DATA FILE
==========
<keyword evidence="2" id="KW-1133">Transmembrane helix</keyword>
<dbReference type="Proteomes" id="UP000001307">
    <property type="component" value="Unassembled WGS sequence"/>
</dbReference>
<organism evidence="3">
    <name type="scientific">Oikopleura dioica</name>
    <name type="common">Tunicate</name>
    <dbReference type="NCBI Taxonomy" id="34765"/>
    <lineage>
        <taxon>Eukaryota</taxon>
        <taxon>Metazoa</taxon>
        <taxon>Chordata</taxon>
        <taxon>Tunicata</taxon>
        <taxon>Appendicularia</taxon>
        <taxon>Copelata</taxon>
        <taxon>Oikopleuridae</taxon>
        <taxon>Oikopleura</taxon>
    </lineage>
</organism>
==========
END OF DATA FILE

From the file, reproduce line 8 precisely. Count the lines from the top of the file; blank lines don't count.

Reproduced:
    <dbReference type="NCBI Taxonomy" id="34765"/>